Tread softly on India’s trade landscape – The Economic Times

lipped from: https://economictimes.indiatimes.com/opinion/et-editorial/tread-softly-on-indias-trade-landscape/articleshow/90001771.cms

Synopsis

The current account deficit (CAD) had widened to 1.3% of GDP at the end of September from a surplus of 0.9% in June. And it is expected to widen further in the December quarter because the net exports ratio – an underlying indicator for CAD – has reached a three-year high.

Exports in February grew 22.36% to $33.81 billion and imports 34.9% to $55 billion, widening the trade deficit to $13.12 billion. Engineering, petroleum and chemicals pushed up exports during the month, and imports were driven by the surge in crude oil prices. If merchandise trade stays on its impressive trend, India could end 2021-22 with exports in excess of $400 billion and upwards of $600 billion in imports, and a trade deficit of $200 billion. There will, of course, be an impact of the ongoing Russia-Ukraine war on cargo shipments to and from India. It would play through higher energy prices threatening what has been a fragile economic recovery.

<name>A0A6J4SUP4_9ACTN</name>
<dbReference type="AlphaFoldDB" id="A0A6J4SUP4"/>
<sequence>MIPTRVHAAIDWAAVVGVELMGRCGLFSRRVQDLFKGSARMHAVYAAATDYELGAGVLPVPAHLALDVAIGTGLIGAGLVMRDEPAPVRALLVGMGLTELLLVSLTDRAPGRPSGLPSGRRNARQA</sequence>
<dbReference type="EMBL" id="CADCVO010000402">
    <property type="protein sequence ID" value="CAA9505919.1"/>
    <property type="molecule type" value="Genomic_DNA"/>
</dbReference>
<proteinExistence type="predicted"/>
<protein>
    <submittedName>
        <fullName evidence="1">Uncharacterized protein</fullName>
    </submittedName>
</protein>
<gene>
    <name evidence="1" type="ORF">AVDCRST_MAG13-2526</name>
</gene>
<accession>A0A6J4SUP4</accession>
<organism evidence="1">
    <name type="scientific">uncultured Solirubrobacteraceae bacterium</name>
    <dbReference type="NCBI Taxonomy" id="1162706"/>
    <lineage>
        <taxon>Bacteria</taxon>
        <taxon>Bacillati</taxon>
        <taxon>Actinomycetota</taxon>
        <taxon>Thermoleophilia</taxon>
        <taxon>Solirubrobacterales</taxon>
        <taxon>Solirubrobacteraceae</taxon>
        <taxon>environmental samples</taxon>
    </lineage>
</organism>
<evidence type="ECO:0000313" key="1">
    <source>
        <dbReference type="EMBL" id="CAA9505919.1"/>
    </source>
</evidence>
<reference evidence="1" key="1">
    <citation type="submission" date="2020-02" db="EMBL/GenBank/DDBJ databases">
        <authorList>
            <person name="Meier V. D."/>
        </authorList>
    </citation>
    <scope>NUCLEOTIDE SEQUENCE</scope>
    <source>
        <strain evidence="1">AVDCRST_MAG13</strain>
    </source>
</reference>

The current account deficit (CAD) had widened to 1.3% of GDP at the end of September from a surplus of 0.9% in June. And it is expected to widen further in the December quarter because the net exports ratio – an underlying indicator for CAD – has reached a three-year high. Beyond that, the war in Ukraine and ensuing sanctions by the western countries are likely to keep India’s fuel bill inflated, keeping up the pressure on the current account. If oil prices stay elevated for an extended period, chances are India, which imports 85% of its crude and nearly half its gas, will see its CAD move into worrisome territory by March next year.

In its latest review of monetary policy, the Reserve Bank of India (RBI) saw strength in the country’s burgeoning foreign exchange reserves and a manageable CAD. Booming services exports, led by information technology (IT), and healthy foreign direct investment (FDI) inflows were expected to keep the CAD within the comfort zone of policymakers. The case for India’s ability to handle a flight of capital as oil prices surge and central banks begin monetary tightening rests on this premise. Some of that will be put to the test during the forthcoming drawdown of global liquidity. The Russia-Ukraine conflict in Europe will play out in the Indian economy through inflation, worsening trade balance and a falling rupee. Heads need to be up for that.

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